François was 9 and sitting in his family’s living room when he saw Patrick Dupont perform on TV. As if struck by lightning, the boy found his calling.
“It was all jumps and turns everywhere.To me, it wasn’t “ballet”. What I saw was… something like gymnastics. »
Now 22, and First Dancer of the Opéra de Paris, Alu cultivates precision, hard work and rigor as key notions in a life dedicated to his craft. Whether he’s on the Opéra stage (since 2004), improvising a hip-hop routine – or maybe just mixing up the two genres in a single impetus, Alu’s entire existence is linked to dance in every shape and form.
On stage, the athletic dancer inspires choreographers and audiences alike. His interpretations never fail to set the imagination on fire. His astonishing physical strength and charismatic interpretation have made him a leading figure in the dance world.
François Alu, when it comes to dancing, you’re not so classical…
Like a lot of kids my age, I started learning hip-hop watching videos on YouTube. I wasn’t just into the dancing itself, or the moves. The whole universe appealed to me: the music, the clothes and, above all, the hip-hop culture, a culture of ingenuity. I’ve taken some classes, though not as many as I would’ve liked to, so I keep practicing in my free time.
While working on my choreography for “La Sylphide”, my first piece, the phrasing found in hip-hop was a big inspiration, in terms of quality and feel, especially the slow-motion moves. Ballet can benefit from many influences. I really try to balance the way moves are connected to one another, and the very different body languages which ballet and hip hop respectively call for. It’s an ideal base to enrich the body’s vocabulary – both visually and artistically.
You’ve worked on several projects with Julien Benhamou.
Julien has a unique ability: he can capture magical momentums in a matter of seconds. We’re a dynamic duo: we think the picture together, putting our ideas in common. He’s in charge of the technical side while I focus on the physical side, but we both take each other’s vision into account. We learn constantly from each other’s eye. Our collaboration revolves around creativity, exchange and, above all, trust.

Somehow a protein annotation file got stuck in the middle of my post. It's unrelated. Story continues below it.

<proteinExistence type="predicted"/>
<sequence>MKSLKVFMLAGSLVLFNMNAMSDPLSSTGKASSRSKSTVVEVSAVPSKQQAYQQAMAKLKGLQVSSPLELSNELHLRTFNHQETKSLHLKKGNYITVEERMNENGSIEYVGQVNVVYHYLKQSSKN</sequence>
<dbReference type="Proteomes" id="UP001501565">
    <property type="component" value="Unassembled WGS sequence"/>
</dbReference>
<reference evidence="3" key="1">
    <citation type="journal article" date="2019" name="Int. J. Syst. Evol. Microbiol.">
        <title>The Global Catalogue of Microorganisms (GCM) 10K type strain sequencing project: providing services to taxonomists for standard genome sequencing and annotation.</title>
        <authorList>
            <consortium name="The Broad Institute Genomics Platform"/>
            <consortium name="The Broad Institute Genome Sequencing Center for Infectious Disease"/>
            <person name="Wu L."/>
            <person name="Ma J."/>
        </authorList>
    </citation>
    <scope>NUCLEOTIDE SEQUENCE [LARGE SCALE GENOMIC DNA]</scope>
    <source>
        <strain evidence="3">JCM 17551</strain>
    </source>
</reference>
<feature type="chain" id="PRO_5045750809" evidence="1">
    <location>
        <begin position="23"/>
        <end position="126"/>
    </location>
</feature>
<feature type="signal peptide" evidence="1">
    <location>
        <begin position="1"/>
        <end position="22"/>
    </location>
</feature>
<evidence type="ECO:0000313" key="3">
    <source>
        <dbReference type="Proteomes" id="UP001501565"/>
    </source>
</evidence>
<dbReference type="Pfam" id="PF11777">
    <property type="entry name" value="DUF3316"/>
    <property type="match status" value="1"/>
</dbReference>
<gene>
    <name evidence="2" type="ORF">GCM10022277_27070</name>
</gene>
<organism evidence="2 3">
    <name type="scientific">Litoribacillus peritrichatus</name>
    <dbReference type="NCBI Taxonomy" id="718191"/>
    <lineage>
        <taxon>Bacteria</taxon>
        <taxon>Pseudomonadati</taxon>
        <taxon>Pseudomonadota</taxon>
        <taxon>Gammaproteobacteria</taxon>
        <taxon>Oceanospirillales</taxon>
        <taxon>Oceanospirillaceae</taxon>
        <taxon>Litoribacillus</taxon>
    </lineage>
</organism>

Like most dancers, your life is all work and self-discipline, training and rehearsals…
Training is a big part of it. To be in shape, you need to stay healthy. Constantly. When I’m « off work », I’m still creating, rehearsing for galas, cycling or swimming to make sure I can keep up. I also read, which helps me dig deeper into my characters’ minds, or into the mood of a piece. It also allows me to understand the way a story is constructed. Which will soon come in handy, since I’m thinking about directing a danced short-film.
Rigor is what gets things done, it’s one the main values I’ve injected into my life. And it’s something I do have to work on daily, because it doesn’t come naturally to me. I have a lot of ideas, and my mind tends to escape in every possible direction instead of putting all those ideas into shape. I think a performer has to be inventive and artistically independent, in order to develop a personal vision of things at the same time. And that part comes much more naturally to me!
The type of dance, per se, is not my primary concern at this point. Today, as an artist, it’s about stories being told and messages getting delivered. I don’t want to move just for the sake of it. Movement is what got me started before I understood that the creative, theatrical aspect of dancing, more than the athletic one, was what pushed me forward.
Clothing: style or function?
Working with LECLAIREUR on this photoshoot was truly incredible. Those kind of textures and fabrics were completely new for me, and I loved the loose, urban mood. It was a pleasure wearing clothes with such refined and uncommon fabrics.
Musical non-classic encounter with François Alu
Eminem : Lose Yourself
Tchaikovsky : Le lac des cygnes, Acte VI
Eliott Moss : Slip
Dropkillers : Batman
Stravinksky: Sacre du printemps
Desiigner : Panda
Max Richter recomposed: L’été
Dooz Kawa: Soirée Noire
Prokofiev: Roméo et Juliette
Alt J: Bloodflood
Schubert: Ave Maria
David Lang: André Auria last part